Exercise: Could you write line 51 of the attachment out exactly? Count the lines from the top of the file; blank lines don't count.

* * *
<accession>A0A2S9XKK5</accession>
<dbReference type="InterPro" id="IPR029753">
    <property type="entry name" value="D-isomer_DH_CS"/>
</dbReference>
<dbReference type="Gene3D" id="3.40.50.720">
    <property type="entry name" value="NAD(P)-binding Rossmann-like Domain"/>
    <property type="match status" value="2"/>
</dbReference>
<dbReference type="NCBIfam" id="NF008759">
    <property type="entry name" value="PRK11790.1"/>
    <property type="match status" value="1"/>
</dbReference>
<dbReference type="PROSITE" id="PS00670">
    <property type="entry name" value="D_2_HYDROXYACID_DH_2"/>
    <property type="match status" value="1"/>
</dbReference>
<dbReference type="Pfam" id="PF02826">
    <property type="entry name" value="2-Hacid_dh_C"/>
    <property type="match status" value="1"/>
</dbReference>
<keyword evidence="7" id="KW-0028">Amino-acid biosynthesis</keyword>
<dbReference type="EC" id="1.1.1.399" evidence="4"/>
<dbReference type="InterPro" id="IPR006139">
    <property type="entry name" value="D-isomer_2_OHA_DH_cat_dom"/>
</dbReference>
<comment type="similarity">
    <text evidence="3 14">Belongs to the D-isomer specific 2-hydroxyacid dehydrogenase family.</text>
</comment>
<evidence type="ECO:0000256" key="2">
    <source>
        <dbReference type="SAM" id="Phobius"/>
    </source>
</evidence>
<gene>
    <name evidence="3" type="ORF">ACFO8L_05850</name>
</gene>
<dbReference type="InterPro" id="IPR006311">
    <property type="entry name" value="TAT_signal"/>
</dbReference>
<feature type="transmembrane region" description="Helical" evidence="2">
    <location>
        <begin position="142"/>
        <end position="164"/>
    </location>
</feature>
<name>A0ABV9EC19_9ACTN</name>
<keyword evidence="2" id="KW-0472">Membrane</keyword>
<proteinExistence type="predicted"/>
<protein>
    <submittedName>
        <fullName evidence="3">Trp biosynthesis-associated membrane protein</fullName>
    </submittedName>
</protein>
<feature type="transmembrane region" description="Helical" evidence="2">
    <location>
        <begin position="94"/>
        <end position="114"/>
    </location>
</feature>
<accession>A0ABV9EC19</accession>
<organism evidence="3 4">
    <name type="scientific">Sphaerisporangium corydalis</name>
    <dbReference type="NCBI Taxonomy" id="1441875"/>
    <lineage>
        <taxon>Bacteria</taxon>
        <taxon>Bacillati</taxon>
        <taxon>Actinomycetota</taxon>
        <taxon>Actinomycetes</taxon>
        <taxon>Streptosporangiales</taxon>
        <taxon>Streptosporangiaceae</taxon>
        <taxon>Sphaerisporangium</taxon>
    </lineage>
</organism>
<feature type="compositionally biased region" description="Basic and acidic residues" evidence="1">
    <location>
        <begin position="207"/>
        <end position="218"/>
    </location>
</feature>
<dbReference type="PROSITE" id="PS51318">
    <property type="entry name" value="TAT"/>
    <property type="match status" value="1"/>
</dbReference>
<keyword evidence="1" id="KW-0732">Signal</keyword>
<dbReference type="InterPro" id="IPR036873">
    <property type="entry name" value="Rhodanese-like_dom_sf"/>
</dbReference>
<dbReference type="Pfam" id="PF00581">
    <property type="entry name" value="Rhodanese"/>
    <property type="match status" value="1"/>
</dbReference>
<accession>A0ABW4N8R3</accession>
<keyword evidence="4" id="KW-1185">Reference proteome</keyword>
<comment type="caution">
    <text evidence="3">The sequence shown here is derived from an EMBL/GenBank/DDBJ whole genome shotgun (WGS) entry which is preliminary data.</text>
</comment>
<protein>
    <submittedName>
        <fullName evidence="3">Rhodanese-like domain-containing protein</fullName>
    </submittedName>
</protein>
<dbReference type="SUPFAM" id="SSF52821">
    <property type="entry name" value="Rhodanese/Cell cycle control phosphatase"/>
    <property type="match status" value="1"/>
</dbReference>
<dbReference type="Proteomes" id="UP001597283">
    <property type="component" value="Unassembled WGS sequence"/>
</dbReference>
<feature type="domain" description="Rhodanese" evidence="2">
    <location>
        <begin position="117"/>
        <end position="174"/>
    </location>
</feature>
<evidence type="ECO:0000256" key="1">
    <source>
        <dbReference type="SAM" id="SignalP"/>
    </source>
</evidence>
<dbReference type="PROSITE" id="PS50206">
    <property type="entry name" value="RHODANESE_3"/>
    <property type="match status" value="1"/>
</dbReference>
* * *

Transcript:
        <fullName evidence="3">Trp biosynthesis-associated membrane protein</fullName>